File(s) under permanent embargo
Microsatellite DNA analysis of southeast Australian Haliotis laevigata (Donovan) populations - implications for ranching in Port Phillip Bay
journal contributionposted on 2004-12-15, 00:00 authored by B Maynard, Peter Hanna, J Benzie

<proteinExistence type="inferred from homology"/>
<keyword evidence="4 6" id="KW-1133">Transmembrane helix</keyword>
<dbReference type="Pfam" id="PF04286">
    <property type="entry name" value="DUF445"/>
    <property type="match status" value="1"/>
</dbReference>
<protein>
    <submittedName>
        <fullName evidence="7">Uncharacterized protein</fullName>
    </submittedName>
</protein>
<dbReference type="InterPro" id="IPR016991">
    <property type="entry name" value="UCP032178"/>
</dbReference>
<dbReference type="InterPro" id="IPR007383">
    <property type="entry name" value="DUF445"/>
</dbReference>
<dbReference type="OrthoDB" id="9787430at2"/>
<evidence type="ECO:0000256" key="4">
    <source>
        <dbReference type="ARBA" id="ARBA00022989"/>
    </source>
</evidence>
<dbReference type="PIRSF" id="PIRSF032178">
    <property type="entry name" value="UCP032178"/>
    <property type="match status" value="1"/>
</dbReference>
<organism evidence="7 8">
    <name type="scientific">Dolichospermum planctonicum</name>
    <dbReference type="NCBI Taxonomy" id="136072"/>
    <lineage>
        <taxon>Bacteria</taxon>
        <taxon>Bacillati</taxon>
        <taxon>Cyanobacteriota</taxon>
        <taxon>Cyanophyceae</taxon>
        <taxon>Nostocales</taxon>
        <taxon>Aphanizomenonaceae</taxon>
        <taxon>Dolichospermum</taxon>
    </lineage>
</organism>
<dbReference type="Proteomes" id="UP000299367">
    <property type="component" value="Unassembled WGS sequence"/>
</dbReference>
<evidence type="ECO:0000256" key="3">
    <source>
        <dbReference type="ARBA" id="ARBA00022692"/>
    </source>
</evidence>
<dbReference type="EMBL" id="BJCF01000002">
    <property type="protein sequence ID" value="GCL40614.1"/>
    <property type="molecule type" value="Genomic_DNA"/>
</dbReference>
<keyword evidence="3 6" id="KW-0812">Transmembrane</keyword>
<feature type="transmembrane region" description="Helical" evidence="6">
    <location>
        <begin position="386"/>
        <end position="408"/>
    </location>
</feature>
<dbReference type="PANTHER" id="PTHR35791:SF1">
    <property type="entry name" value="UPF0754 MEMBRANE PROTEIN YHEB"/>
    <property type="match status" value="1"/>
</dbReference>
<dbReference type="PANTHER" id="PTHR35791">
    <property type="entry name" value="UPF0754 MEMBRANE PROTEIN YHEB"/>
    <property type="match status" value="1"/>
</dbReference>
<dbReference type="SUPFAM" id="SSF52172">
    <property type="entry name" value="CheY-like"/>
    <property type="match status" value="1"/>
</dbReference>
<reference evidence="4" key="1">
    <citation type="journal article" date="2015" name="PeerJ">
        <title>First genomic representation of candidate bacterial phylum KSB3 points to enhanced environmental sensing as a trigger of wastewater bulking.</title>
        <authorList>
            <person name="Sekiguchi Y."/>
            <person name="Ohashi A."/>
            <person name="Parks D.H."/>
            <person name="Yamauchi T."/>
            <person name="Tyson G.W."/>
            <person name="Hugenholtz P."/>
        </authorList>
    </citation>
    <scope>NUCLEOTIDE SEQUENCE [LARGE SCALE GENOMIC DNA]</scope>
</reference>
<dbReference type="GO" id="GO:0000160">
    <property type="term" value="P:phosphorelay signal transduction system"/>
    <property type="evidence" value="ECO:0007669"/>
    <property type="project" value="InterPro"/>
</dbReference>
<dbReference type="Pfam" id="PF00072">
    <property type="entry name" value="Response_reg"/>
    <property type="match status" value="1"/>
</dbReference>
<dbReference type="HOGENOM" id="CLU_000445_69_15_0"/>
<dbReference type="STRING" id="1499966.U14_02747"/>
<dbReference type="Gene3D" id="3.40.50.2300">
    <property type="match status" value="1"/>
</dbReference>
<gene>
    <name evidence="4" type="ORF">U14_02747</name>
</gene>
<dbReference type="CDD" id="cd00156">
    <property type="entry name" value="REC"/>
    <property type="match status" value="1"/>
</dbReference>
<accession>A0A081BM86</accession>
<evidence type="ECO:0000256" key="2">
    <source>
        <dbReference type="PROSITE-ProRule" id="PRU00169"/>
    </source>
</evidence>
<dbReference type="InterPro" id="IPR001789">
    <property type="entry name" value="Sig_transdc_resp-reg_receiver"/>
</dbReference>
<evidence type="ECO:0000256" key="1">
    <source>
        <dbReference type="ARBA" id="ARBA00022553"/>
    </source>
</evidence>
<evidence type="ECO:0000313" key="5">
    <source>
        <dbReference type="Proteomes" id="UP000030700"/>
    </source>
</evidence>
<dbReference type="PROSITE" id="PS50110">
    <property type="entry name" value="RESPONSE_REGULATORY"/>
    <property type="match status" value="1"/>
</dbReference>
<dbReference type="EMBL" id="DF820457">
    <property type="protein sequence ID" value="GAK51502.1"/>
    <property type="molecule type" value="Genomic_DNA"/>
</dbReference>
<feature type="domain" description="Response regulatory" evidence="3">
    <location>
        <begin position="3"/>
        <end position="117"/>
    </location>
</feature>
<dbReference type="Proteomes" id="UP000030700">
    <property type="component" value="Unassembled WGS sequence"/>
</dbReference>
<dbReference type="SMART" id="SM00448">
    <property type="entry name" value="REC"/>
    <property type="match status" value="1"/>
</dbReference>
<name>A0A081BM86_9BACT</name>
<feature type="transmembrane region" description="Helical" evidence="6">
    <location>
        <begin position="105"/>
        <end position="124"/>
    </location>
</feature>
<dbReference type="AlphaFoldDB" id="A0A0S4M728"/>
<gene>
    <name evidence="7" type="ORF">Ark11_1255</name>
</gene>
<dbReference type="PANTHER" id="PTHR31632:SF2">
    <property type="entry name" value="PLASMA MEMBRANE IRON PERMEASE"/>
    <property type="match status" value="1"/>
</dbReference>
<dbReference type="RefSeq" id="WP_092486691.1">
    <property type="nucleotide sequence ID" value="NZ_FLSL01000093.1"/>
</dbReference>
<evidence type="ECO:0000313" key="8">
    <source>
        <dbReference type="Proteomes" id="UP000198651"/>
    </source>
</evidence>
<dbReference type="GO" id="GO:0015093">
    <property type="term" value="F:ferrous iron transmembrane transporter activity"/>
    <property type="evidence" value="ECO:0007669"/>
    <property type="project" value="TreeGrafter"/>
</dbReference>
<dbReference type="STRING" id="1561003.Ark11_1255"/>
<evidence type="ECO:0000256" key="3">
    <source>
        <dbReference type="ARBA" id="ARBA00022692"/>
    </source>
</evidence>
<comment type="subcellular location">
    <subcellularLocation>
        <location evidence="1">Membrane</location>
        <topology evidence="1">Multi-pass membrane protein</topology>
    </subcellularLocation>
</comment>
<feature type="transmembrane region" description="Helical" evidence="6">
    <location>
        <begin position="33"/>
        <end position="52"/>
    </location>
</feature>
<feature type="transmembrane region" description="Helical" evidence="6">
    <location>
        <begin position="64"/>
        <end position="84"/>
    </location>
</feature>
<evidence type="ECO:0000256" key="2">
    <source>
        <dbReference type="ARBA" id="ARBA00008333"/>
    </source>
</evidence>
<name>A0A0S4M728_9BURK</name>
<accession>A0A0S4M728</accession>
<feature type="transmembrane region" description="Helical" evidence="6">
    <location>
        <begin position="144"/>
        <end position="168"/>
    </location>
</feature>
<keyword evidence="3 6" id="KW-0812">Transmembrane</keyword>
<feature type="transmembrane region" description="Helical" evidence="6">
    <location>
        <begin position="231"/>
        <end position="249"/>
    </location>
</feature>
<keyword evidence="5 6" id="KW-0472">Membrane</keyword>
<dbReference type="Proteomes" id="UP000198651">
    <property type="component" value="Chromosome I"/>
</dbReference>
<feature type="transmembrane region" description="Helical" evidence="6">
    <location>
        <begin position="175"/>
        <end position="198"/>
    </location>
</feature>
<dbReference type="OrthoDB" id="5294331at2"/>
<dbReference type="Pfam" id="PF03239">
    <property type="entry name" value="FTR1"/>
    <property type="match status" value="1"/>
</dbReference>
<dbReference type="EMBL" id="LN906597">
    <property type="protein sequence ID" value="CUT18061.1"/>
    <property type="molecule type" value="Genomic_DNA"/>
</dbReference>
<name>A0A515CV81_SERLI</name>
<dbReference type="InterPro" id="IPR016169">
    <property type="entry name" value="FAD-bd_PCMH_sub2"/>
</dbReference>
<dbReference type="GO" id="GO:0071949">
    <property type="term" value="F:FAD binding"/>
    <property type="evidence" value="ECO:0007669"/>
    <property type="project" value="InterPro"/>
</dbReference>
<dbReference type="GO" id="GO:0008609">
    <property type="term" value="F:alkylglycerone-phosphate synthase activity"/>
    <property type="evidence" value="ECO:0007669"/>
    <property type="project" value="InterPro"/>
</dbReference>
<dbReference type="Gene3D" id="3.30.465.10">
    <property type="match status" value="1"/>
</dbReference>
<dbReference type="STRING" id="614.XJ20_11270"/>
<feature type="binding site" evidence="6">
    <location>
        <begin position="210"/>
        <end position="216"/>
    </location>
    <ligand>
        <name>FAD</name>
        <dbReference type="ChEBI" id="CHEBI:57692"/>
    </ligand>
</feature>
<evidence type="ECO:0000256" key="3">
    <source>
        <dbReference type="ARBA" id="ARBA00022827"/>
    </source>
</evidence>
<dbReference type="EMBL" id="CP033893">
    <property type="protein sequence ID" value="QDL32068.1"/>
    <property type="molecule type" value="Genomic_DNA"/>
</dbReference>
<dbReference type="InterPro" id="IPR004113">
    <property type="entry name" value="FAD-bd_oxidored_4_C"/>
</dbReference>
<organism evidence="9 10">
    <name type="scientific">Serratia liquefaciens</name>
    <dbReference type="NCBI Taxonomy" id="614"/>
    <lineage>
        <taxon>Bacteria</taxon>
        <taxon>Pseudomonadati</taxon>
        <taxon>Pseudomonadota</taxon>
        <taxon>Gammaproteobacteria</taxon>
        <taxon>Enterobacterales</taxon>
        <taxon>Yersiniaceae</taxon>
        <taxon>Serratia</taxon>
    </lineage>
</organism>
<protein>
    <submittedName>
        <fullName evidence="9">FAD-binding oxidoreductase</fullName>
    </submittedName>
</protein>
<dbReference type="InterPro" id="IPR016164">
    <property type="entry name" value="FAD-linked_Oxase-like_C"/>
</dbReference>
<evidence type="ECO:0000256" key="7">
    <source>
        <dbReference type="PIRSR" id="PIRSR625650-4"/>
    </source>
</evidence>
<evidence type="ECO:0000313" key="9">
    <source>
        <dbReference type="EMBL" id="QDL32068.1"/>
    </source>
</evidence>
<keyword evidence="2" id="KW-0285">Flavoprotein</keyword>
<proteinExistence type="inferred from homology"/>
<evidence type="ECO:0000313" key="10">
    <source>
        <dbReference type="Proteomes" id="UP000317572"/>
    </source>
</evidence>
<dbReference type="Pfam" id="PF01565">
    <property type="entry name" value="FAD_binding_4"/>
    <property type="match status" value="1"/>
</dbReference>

The genetic composition of greenlip abalone (Haliotis laevigata) from Point Cook in Port Phillip Bay was examined prior to the aggregation of individuals from this site for ranching. The very thinly distributed natural population at Point Cook was believed to be of low genetic diversity, because the animals all originated from a single spawning event 5 y previously. Animals from Point Cook were compared with other H. laevigata from two sampling sites within Port Phillip Bay, and two sites outside the Bay in Bass Strait, to examine their genetic diversity and origin. Variation was assessed at five microsatellite loci. Deviations from Hardy-Weinberg equilibrium (HWE) were observed at some loci in various populations, but the Point Cook population was in HWE at all five loci. Mean heterozygosity and number of alleles was similar in all populations. Hierarchical analysis of molecular variance indicated significant genetic variation among populations, but did not differentiate Port Phillip Bay from Bass Strait populations. Pairwise comparisons of multilocus FSTand RST indicated significant genetic differences between Point Cook and some populations, as well as between other populations, but no consistent spatial pattern of differentiation was observed. There was no significant correlation between genetic and geographic distance. The level of genetic variation observed in the Point Cook individuals was similar to that in individuals from the other four sites, and sufficient to support a ranching program. However, this variation should be monitored to maximize genetic potential, and avoid commercially undesirable effects of inbreeding. Implications of this study in relation to the management of a ranching population in Port Phillip Bay are discussed.